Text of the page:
We made it through all the festivities....David's graduation on Friday night - impressive because they got around 250 kids graduated in about an hour. Older folk are usually distressed in attending modern high school graduations because most of them, despite the administrations' best efforts, can be pretty noisy affairs. In the past ten years I've been a regular at three schools' graduations: a small diocesan Catholic school, a medium-sized Jesuit prep school, and a large public high school. All three were the same in that respect. Administrators sternly remind everyone to keep their traps shut and their airhorns under their seats, and it works...for a while. What happened the other night, I believe, is that the threat to throw noisemakers out of the ceremony backfired, because that particular threat was coupled with the statement (on the tickets) that no one would be allowed to leave before the ceremony was over. want to leave early? Stand up and scream when your kid/friend's name is called, and be motioned out. Not that the "don't come late/leave early" thing was being stringently enforced anyway.

But it's over, and my second offspring has flown away..he's going to Virginia Tech, where his father works, and will be (already is, as of 6pm last night) living with him for at least the first year.

The other great obstacle to calm and peace this weekend was Katie's dance recital, with the added complication of a friend's birthday sleepover Friday night, which began during the 4-hour dress rehearsal, at a high school way on the other side of town....She got everywhere she needed to be, and tapped her way to glory Saturday night just fine.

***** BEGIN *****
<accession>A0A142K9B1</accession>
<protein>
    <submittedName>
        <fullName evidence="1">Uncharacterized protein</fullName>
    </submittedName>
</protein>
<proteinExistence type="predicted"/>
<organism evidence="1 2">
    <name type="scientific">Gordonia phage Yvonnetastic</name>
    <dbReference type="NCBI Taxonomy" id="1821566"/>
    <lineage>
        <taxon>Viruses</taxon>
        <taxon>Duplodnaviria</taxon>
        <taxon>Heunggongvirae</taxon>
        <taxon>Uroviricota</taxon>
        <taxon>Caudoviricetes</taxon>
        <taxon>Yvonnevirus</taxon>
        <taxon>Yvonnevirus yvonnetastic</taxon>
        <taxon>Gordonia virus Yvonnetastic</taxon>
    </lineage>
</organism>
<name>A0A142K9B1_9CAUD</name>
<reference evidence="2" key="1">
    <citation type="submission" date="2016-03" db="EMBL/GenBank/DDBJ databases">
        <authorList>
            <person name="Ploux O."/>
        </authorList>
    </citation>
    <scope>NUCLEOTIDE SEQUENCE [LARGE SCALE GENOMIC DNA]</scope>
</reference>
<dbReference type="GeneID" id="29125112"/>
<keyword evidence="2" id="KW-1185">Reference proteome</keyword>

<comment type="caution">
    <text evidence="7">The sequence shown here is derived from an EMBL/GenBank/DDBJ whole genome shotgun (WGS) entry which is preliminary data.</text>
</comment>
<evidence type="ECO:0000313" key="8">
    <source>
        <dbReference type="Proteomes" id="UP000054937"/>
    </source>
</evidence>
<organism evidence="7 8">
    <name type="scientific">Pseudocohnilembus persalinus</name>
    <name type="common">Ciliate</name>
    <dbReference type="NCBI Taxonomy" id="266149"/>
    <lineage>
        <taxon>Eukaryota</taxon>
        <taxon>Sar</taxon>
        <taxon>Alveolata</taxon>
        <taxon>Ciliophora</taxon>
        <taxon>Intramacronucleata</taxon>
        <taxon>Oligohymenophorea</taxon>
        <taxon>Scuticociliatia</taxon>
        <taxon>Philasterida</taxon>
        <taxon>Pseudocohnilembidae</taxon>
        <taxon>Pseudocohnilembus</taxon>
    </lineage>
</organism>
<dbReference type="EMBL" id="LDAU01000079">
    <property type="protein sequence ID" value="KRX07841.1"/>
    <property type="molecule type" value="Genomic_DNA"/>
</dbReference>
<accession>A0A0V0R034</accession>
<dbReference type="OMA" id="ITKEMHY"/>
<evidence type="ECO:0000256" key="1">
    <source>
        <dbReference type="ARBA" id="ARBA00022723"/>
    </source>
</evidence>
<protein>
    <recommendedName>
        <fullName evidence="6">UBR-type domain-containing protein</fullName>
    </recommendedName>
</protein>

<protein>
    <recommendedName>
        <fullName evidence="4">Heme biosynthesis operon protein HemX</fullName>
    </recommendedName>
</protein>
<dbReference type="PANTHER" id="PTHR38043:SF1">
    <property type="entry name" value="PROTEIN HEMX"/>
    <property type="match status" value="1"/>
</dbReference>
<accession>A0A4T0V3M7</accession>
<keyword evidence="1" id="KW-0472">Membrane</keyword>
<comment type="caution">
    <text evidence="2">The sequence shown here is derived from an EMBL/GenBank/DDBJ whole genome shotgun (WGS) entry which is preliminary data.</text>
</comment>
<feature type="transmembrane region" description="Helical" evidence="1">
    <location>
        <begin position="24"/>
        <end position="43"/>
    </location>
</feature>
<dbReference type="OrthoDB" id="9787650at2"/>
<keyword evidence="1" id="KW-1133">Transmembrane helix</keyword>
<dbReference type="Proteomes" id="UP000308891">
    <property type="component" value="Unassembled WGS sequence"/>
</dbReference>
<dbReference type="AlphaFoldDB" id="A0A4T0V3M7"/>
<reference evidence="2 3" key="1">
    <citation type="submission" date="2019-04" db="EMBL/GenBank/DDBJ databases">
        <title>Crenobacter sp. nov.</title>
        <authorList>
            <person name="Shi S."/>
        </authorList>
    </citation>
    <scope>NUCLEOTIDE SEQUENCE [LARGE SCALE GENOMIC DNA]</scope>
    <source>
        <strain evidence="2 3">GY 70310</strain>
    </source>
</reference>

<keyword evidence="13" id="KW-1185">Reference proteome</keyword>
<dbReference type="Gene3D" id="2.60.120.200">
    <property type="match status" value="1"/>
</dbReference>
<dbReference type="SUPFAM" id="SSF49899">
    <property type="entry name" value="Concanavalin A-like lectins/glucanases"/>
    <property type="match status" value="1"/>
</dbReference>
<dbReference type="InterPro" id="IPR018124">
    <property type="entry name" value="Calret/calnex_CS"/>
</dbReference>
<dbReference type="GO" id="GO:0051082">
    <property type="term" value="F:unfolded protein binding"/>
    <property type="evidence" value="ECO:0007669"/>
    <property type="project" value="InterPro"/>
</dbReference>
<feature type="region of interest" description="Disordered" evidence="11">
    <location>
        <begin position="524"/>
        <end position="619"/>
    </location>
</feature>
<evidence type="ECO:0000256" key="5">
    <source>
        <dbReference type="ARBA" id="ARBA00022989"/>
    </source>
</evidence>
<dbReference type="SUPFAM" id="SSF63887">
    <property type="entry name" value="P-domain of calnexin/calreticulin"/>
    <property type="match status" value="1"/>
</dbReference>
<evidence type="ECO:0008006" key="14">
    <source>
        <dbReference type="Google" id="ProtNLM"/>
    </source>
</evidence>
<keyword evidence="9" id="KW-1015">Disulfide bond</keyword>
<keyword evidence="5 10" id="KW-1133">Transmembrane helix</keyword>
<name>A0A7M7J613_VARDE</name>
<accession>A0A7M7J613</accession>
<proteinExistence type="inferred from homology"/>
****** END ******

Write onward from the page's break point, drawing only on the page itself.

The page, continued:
Yesterday, we all went to Mass together for the last time for a while, and were treated to a visiting, retired priest who gave a fairly focused, straightforward homily - pointing out the dearth of art in our bare-bones church (he had a right to - he was stationed there 40 years ago. It's not barebones in the 1970's hotel lobby style. It's barebones in that late 1950's cool marble, moderne style - The Eucharist by Eames - the same way St. Joseph's Oratory in Montreal is), but then taking us to the conclusion that the point of the day (Ascension...sort of) is that no matter what, Christ is present. Simple, uncomplicated, unforced. Thank you, Father.

We spend much of the rest of the day ripping up the carpet from David's room (with me raging about idiots who insist on covering up perfectly good wood floors by nailing and stapling dirt-catching, dust-trapping carpets onto them) and starting the planning for Katie to move in so Joseph can then move out of Michael's study and into his very own room, with an afternoon break for Katie, Joseph and I to go see a local production of Smokey Joe's Cafe which featured Katie's piano teacher as part of the band, which is placed on stage. She liked it, and for the first act, so did Joseph, who sat there stunned by the experience without moving for a very long time (that happens when you're in the front row..)

So now we're here...Katie's last day of school is today, we have to start cleaning her room, Joseph's babysitter is on vacation this week, we're going back to Ca-go next week for the Catholic Marketing Networkshow, and somehow, somewhere in all of that, I do indeed have work to do...